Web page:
Please take a moment to read the screen.
I usually skip
KDE. If you're a KDE fan, have it selected. Hit
Enter and you'd be
asked to choose a prompting mode. Choose either
full here and start the
package sets installation.
Skip making a USB boot stick
Now we are asked to install LILO, the linux loader. This is the boot-loader that slackware uses instead of GRUB by default.
We'd see the LILO installation screen.
You can enter nothing in the optional lilo append parameters screen
For the framebuffer console config, I usually leave it at
Set the lilo target to
Check if lilo found our disk.
/dev/sda in our case.
Choose lilo timeout.
Choose to show a boot screen logo. Highly recommended!
We'll be then brought back to the initial LILO installation screen.
Linux - Add a linux partition to the LILO config
and then choose
Set a name like
Linux for the entry
After that LILO setup should be done.
Now, it'll ask us if we want GPM. This would allow us to use a mouse cursor from the tty.
The next step is configuring our network
Set a hostname(
lc230) and then a domain name(
localdomain would do fine.)
Next we are asked to configure VLAN. Choose
NetworkManager to manage our network.
and voila we have our network configured. Choose
YES to have
NetworkManager manage our network by default in the next screen.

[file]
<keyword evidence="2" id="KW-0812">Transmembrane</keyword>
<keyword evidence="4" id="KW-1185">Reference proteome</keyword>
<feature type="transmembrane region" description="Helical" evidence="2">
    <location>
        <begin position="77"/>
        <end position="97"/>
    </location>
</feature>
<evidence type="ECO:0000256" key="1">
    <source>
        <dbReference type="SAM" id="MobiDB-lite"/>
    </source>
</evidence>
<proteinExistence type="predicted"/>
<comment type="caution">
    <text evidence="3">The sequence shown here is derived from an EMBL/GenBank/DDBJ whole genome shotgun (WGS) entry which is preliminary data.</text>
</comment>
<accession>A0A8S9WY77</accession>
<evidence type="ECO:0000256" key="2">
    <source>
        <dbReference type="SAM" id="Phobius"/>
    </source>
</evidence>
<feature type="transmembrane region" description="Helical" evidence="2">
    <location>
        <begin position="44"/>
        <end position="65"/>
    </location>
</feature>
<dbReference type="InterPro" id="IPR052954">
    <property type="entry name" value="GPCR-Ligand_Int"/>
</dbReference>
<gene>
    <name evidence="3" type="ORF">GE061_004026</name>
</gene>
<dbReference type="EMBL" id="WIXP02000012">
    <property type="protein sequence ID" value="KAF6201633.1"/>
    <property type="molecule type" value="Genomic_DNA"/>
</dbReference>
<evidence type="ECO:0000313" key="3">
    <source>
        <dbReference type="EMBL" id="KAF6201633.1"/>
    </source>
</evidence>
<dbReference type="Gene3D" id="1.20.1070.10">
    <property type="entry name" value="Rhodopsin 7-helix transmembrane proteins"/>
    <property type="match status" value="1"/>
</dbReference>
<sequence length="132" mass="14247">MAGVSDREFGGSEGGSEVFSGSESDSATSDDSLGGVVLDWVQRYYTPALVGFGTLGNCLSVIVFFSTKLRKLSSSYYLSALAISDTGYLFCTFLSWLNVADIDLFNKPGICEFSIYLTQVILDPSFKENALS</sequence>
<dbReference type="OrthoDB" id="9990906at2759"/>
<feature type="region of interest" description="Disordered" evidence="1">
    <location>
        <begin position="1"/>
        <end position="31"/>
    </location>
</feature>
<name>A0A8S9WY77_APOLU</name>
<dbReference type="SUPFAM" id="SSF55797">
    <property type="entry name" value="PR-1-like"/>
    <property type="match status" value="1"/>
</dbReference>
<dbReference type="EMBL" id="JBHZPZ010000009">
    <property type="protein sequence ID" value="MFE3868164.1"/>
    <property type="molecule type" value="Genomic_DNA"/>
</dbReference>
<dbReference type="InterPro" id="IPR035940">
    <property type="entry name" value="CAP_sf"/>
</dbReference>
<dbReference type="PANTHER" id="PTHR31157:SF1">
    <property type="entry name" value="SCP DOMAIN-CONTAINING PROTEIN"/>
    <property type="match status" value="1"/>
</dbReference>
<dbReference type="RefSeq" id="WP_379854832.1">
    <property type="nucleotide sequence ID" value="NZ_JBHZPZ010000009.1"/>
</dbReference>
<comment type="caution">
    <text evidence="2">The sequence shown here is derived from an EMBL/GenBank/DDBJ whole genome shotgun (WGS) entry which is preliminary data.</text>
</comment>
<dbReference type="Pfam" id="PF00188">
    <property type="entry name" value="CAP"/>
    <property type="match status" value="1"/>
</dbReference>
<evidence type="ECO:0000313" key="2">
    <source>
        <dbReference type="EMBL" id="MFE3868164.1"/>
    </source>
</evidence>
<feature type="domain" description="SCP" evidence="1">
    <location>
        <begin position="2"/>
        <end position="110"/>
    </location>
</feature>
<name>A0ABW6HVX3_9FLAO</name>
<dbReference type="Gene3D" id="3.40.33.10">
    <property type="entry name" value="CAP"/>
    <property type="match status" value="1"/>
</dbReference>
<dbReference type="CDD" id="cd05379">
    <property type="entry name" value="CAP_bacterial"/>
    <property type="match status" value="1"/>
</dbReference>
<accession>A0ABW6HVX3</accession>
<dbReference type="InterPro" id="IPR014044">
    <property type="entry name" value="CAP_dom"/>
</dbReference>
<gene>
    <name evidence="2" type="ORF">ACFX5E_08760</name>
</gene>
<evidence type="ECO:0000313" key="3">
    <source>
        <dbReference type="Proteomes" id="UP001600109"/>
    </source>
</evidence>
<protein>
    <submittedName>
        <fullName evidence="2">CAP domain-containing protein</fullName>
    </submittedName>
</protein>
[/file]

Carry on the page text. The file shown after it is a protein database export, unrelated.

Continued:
I usually unselect
sshd here as this is a desktop and not a server.
Set it to your local timezone
Now we are asked to select an editor. Go with the default
I choose fluxbox here. Feel free to choose whatever you like. If you have KDE installed, that should come up here.
Set one up in this screen
We'll be brought back to the first screen of
and then drop to a
Now we're going to go back into our installation.
# chroot /mnt
We need to generate a generic kernel. To do that run,
This will return us a command that we can run to generate the GENERIC kernel specific to our machine. For me it was something like,
# mkinitrd -c -k 5.15.19 -f ext4 -r /dev/lc23vg/root \ -m jbd2:mbcache:crc32c_intel:crc32c_generic:ext4 \ -C /dev/sda2 -L -u -o /boot/initrd.gz \ -h /dev/lc230vg/swap
-h /dev/lc230vg/swap notes the swap partition to enable hiberation.
The format is usually something like this
mkinitrd -c -k *insert kernel number* -m *insert ROOT file system type here* -f *insert root file system type here* -r /dev/cryptvg/root -C /dev/sdx2 -h /dev/cryptvg/swap -L
Edit lilo's config to make it use this new generic kernel
# vim /etc/lilo.conf
Edit the corresponding parts to look like this
image = /boot/vmlinuz-generic-5.15.19 initrd = /boot/initrd.gz root = /dev/lc230vg/root label = Linux read-only # Partitions should be mounted read-only for checking
Above that, there's an "append" line. Edit it to look something like this,
append = " resume=/dev/lc230vg/swap"
Now we update lilo with
Ctrl + D out of our chroot shell and then
We'd be greeted by lilo
After our boot process starts we are asked to unlock our disk. Enter the password that we chose for encrypting our disk.
And then we are put at the login prompt. Enter
root and the password
we chose for root.
startx and behold
In the next post we'll look into post installation steps for our brand new slackware install.
Happy Slacking & have a great day!